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“So then, when we ask about whether there is a God in this sense, we are not asking whether there is some specific superhuman entity that orders or governs the universe. That is thinking far too small. We are asking about the arché of all being: the source, the principle, the thing that is being itself. This is the highest and most important of all questions; there is nothing the answer does not affect.” (Dr. Zachary Porcu)

“The Hellenic world, which was developing its philosophy, understood the term “logos” as the law of the universe. But John the Evangelist speaks about something more important: the Logos that was with God is the Creator of the universe and not just the highest law of nature. All things were made by Him; and without Him was not any thing made that was made (Jn. 1:3). The rational order of the universe originates from God the Logos. He is the Creator and Organizer of the entire world. It is not a mere intrinsic law of all things; rather, it is the living Person of God Who is above and before all things. The Son of the Most High came to earth, became a human being, and revealed Himself to people: And the Word was made flesh, and dwelt among us, and we beheld His glory (Jn. 1:14). What did He come for? The Logos was God from the beginning; then the Logos became incarnate and assumed the human nature, while remaining fully God. He became what we are so that we could become what He is.” (Deacon Pavel Serzhantov)

“Death is anti-modernity. It mocks progress and the project of a better world. At the grave, we have everything in common with a pre-historic figure and nothing in common with the schemes of our modern world. Everything has come crashing to its ironic conclusion. As we bustle about with slogans of a better world we force ourselves to be oblivious to the fact that our Sun is dying and our planet will someday grow cold or be dissolved in fire, or, much sooner, endure yet another extinction-level visitation from a modest-sized asteroid. It is, of course, utterly astounding that the Creator of the universe Himself walked among us, speaking Aramaic, sweating beneath the heat of the noon-day Sun. His visitation alone makes us, the merest specks in a near infinity, remarkable and of significance.” (Father Stephen Freeman)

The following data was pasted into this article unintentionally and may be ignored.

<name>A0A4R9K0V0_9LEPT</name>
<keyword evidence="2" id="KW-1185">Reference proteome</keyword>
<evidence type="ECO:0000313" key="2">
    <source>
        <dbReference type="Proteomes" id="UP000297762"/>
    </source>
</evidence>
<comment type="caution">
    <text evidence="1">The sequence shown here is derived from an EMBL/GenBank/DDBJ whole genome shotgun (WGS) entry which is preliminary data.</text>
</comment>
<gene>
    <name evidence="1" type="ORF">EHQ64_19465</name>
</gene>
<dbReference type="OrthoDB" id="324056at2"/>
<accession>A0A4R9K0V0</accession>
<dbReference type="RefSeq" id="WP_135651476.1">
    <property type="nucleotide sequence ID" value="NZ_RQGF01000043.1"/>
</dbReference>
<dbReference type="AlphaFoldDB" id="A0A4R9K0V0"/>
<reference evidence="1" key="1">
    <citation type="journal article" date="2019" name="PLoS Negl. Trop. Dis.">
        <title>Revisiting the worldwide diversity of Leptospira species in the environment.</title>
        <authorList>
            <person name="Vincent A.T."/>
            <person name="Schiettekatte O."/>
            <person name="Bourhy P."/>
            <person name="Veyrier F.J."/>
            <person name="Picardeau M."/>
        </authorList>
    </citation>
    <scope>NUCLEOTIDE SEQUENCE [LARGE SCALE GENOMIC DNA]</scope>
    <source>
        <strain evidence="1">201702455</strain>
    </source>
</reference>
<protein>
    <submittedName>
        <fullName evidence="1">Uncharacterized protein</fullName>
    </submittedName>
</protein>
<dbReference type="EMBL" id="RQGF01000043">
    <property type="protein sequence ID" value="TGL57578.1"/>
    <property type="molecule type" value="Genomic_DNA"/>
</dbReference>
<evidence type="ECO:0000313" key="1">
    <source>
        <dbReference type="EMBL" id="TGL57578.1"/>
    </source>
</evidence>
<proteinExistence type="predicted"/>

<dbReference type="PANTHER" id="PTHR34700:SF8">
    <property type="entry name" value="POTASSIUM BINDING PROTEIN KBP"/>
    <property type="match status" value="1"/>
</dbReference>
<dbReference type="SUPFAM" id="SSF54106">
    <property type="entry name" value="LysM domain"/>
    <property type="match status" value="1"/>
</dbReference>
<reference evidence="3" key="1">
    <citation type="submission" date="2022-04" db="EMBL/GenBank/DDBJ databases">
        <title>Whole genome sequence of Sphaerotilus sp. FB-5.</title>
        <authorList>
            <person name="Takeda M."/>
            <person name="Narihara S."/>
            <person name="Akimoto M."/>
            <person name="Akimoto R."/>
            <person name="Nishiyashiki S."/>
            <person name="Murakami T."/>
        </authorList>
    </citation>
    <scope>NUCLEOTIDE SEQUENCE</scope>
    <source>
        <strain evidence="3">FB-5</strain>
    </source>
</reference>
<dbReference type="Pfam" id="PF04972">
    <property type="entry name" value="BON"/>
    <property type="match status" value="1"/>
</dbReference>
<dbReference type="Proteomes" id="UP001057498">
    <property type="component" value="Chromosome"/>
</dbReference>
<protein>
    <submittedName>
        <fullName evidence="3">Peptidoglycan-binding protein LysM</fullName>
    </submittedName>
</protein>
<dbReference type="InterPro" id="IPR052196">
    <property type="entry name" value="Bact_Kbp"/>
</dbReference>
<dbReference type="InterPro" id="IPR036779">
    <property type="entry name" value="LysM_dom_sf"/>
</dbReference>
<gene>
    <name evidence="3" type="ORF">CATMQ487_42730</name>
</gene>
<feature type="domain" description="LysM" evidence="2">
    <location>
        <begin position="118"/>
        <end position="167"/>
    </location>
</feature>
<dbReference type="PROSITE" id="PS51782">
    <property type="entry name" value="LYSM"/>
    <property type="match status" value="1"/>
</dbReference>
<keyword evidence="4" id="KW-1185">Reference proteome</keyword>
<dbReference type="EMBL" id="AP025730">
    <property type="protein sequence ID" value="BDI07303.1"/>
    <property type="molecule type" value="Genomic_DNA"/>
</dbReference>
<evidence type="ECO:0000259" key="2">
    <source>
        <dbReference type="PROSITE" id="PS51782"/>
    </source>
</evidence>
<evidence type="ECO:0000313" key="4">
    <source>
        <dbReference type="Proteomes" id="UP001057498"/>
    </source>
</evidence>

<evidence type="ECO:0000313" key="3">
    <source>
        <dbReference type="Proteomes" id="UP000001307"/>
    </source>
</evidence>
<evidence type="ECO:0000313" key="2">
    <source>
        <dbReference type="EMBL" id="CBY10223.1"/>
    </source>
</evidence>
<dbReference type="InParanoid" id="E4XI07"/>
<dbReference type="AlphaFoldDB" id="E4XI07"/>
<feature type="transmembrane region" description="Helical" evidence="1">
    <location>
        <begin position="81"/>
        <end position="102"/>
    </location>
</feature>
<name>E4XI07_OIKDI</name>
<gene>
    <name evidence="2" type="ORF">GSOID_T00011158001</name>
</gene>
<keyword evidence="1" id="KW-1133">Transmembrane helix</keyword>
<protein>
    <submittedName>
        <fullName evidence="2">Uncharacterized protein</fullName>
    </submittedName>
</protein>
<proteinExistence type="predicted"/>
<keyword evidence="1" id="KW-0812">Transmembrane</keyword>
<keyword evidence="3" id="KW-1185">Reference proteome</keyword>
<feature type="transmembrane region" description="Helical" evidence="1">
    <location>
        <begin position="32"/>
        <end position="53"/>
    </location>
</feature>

“I asked my Spiritual Father one day about the efficacy of prayer—i.e. if two people are going in for surgery, and thousands pray for one and no one prays for the other, do they get a different outcome. He said that maybe more people know one person, or maybe no one know the other person is having surgery. There are a myriad of reasons why no one is praying for a particular person. My Spiritual Father sent me a video about quantum physics, which caught my surprise because we generally don’t link faith and science like this. The video was produced by a Christian company and made the point that everything in the universe is connected. Thus, when we offer a prayer for anyone, we are putting something good into the universe. We are putting something Godly into the universe. When we sin, when we hurt someone else, we are putting something evil into the universe. If Christ teaches us to do good and not to harm, to see Him in those around us, then when we pray for others, we are serving them, we are doing good to them. Since I watched this video, I don’t think as much about the outcomes of prayer, either for myself or for others, as much as I think of offering prayer, of putting something Godly into the universe for myself or on behalf of others.” (Fr. Stavros N. Akrotirianakis)

“For that which is divine is not bounded by space and is not far from anything that exists but fills and pervades the universe. And though it is present in all things, it is contained by none.” (St. Cyril of Alexandria)


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